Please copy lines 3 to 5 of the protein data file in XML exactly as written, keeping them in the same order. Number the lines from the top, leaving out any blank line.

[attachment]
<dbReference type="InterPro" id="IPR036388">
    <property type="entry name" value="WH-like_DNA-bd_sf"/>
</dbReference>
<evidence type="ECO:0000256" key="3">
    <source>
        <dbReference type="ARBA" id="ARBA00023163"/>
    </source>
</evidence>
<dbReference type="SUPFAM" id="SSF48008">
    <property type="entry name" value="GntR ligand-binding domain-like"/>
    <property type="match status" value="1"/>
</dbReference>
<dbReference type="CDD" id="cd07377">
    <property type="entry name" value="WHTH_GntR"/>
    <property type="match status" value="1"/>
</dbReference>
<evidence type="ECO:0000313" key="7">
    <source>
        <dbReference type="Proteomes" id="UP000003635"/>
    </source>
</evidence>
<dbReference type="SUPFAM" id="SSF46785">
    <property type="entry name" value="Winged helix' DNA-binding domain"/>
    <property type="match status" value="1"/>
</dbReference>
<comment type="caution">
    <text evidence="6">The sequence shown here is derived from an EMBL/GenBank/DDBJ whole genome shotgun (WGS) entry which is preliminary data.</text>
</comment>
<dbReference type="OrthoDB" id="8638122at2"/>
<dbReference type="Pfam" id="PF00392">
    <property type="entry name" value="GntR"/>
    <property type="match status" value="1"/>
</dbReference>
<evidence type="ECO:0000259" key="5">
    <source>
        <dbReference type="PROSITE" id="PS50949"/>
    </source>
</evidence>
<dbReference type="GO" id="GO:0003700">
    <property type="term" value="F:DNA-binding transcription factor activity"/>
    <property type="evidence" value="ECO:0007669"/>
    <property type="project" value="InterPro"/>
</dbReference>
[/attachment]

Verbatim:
</dbReference>
<evidence type="ECO:0000256" key="3">
    <source>